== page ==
“We are Romania. We don’t want to sell our country,” they shouted, echoing our chants in Frederick. Or, here’s a new one: “Out you flea-ridden dirty dogs.”

They don’t want fracking for “schist.” Even though Chevron offered the Romanian farmers T-shirts and yogurt — a ploy wackily similar to the cheese pizza Chevron offered residents in Greene County, Pa., after a well pad explosion and fire that burned for days and killed one worker. Note to Chevron: Communities want clean water and a safe place to live, not free dairy products and clothing.

Also note: Schist and fracking. In any language, it sounds like a curse.

Sometimes, civil disobedience is our only currency. We don’t have millions to spend on disingenuous television, radio and Web ad campaigns about “clean” energy that really isn’t and “jobs, jobs, jobs, jobs, jobs, jobs” that are inflated and too often in the rescue, emergency and mopping-up industries. Sometimes all we can do is get in the way, slow the machinery, free our voices, give the science time to catch up and emerge.

maggies farm and pig

Fracking protesters locked themselves to a giant papier-mâché pig at a farm in western Pennsylvania. http://bit.ly/1qwMp0d //photo from the shadbush environmental justice collective

Just yesterday, at least 30 people were arrested in Philadelphia to protest the Keystone XL pipeline for tar sands oil. As were 398 students who either chained themselves to the White House gate or engaged in a mock human oil spill on a black tarp in an XL Dissent a week ago. In 2012, several protesters chained themselves to a giant papier-mâché pig at Maggie Henry’s western Pennsylvania farm 4,000 feet from a proposed Shell fracking operation. In Youngstown, Ohio, a nonviolent protest blocked the gate to an injection well for fracking waste. Last year, Sandra Steingraber and 11 other citizen-turned-activists spent 10 days in jail for blocking the entrance to a planned gas storage facility in salt caverns under Seneca Lake in New York. “My small, nonviolent act of trespass,” Steingraber said at her sentencing, “is set against a larger, more violent one: the trespass of hazardous chemicals into water and air and thereby into our bodies. This is a form of toxic trespass.”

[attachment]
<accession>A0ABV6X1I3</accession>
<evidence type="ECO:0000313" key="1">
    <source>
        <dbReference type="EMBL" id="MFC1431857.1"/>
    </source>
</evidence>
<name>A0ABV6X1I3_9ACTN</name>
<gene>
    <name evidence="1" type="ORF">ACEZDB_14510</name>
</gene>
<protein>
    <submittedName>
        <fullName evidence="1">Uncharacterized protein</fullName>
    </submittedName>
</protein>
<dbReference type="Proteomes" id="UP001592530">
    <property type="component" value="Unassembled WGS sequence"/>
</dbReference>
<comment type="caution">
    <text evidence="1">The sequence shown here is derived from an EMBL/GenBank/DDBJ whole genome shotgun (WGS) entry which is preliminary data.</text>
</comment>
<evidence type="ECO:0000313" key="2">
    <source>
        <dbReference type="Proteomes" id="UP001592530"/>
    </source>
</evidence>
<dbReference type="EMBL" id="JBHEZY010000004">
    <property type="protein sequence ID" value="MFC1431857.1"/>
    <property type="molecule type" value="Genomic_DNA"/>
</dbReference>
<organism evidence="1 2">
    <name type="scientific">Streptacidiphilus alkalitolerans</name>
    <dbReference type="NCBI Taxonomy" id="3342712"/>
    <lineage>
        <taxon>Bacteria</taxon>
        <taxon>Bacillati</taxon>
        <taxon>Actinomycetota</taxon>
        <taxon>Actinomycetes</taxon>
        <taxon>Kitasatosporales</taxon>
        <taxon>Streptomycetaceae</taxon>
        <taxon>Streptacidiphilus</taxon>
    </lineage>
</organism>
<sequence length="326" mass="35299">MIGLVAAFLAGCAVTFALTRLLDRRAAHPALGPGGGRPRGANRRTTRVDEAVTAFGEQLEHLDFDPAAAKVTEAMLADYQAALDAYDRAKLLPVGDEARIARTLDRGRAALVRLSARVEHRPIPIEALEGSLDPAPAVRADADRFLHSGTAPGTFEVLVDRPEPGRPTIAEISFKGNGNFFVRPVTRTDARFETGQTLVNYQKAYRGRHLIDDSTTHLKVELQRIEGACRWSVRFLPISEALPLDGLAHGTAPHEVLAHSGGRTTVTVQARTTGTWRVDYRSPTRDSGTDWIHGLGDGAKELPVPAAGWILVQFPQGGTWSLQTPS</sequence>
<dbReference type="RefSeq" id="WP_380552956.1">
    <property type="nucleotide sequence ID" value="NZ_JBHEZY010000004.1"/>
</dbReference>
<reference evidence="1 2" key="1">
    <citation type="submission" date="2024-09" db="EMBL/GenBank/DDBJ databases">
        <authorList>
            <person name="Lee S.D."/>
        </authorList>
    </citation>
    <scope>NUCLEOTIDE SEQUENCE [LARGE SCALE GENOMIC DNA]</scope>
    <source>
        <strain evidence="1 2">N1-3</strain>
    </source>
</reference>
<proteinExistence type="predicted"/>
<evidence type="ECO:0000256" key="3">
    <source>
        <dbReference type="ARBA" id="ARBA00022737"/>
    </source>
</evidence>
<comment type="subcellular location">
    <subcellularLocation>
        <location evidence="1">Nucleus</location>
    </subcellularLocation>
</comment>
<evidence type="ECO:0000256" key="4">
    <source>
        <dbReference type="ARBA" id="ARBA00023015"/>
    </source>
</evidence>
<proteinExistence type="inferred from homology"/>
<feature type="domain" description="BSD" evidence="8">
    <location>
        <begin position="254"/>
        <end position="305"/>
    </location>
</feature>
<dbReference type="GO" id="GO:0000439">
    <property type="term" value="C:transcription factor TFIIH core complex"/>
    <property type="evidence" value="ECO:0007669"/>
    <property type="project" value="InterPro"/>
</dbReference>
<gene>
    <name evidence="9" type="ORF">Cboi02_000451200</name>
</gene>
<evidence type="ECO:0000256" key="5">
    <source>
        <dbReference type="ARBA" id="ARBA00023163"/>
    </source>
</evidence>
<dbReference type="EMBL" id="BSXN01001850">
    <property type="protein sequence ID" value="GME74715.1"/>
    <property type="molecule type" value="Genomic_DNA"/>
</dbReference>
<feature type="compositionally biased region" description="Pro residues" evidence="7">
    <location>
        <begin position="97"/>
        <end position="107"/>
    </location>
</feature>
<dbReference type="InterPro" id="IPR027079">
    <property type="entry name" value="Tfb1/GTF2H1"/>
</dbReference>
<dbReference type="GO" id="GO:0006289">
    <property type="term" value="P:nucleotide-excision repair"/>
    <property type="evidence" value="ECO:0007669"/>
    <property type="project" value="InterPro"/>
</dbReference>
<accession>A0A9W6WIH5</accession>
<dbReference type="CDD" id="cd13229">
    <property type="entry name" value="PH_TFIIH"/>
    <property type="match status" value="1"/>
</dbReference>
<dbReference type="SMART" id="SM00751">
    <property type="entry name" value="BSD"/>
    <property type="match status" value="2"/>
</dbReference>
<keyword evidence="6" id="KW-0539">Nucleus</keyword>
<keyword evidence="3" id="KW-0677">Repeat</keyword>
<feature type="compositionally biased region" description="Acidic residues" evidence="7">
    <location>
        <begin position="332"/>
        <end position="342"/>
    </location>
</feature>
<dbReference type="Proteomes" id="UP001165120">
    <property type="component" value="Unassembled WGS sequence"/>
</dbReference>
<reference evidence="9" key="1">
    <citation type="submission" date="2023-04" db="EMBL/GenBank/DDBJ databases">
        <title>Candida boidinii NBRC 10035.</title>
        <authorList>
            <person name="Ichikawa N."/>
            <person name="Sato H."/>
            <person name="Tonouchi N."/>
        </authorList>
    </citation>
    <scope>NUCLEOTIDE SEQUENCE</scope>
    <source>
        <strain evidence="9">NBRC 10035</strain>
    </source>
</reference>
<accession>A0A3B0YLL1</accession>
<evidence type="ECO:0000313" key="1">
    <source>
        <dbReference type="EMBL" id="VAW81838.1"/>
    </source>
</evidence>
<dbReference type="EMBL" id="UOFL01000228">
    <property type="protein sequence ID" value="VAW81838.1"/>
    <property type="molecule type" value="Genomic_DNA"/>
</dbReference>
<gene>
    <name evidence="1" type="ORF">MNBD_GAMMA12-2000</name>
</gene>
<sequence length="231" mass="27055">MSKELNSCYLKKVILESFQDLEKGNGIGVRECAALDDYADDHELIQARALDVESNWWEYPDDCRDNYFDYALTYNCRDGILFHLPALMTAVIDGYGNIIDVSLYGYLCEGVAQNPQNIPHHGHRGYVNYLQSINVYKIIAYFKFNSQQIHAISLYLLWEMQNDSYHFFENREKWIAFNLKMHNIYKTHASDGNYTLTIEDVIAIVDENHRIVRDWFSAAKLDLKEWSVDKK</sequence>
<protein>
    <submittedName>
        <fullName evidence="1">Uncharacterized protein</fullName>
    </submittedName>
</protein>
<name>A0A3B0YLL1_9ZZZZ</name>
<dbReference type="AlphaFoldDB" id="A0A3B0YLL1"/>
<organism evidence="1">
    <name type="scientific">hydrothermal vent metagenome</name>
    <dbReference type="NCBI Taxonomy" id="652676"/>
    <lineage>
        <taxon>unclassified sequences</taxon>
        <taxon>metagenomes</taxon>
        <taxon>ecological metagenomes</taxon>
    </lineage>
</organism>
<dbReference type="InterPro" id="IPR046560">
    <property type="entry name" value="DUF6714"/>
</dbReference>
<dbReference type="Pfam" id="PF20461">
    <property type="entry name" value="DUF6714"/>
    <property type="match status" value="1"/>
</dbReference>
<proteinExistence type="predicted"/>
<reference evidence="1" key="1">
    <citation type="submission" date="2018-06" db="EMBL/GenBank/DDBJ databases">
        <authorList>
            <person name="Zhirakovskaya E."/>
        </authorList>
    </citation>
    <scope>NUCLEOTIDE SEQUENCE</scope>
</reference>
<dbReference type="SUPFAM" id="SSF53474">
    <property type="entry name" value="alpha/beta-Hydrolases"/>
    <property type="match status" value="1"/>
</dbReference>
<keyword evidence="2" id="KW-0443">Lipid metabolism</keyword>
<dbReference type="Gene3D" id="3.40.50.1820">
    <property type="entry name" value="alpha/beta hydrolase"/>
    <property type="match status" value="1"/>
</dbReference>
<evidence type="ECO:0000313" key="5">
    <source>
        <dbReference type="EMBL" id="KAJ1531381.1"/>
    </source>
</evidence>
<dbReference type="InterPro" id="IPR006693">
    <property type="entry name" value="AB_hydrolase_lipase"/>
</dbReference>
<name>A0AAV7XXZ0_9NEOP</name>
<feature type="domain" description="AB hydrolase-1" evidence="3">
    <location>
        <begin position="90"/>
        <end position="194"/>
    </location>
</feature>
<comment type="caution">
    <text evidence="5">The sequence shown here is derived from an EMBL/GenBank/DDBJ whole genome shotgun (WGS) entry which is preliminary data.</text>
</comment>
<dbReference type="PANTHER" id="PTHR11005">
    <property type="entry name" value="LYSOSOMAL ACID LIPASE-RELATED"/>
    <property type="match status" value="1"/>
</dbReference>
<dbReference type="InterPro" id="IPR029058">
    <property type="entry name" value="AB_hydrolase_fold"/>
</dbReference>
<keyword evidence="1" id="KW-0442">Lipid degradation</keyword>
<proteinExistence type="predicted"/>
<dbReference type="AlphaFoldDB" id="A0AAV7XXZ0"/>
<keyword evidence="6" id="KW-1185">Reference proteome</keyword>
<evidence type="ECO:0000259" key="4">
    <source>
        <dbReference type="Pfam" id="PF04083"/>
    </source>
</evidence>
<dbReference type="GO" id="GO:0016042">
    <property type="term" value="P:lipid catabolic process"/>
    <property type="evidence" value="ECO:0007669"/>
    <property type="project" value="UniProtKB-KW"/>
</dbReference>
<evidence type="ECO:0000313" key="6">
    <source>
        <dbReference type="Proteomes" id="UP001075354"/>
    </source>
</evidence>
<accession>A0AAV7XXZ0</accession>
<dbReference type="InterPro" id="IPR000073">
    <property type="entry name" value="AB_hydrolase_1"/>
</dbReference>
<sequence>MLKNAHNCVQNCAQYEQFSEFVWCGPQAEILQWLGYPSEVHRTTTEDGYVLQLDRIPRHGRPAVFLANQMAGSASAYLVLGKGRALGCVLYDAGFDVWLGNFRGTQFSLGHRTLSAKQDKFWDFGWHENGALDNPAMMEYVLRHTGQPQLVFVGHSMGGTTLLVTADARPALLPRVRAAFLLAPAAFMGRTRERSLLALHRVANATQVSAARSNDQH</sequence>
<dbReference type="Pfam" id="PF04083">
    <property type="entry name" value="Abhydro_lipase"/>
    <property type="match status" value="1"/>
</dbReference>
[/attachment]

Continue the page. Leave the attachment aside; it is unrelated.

At a Seneca in the Balance forum last night, Steingraber said that we each have to figure out our role in this movement and that “we can spend our bodies if we need to.” But, be clear, “we are way beyond the ‘every little bit helps’ stage. … When you think about what it is you are going to do next, know that it has be really big and something really heroic.”

Civil disobedience has been key to many justice movements, from Alice Paul and Martin Luther King Jr. to the many anonymous protesters who sat in at factories, lunch counters, nuclear facilities and treetops. As folksinger Anne Feeney would say, I’ve now “been to jail for justice” with the Frederick Four. The battle against fracking and Cove Point is now part of the justice movement to save life on the planet from catastrophic warming and, along the way, create energy forms that don’t bring sickness and misery to others. And the window for acting is small, not unlike the one in my jail cell door.

–by elisabeth hoffman

group foto of arrests by ccan

typhoon haiyan

Super Typhoon Haiyan, which hit the Philippines as a Category 5 storm, killed thousands and caused widespread destruction, is not unrelated to fracking, the TPP, KXL, Cove Point, compressor statons and climate change.//NOAA photo

But wait. There’s more.

If the Myersville compressor station is connected to exporting LNG from Cove Point is connected to more fracking is connected to a poisoned planet is connected to climate change is connected to all of us having to take on the extra job of making governments do their job, then this whole fracking mess is connected to the Trans Pacific Partnership. At least, I think it is. Hard to know because the whole thing is top secret. top secret image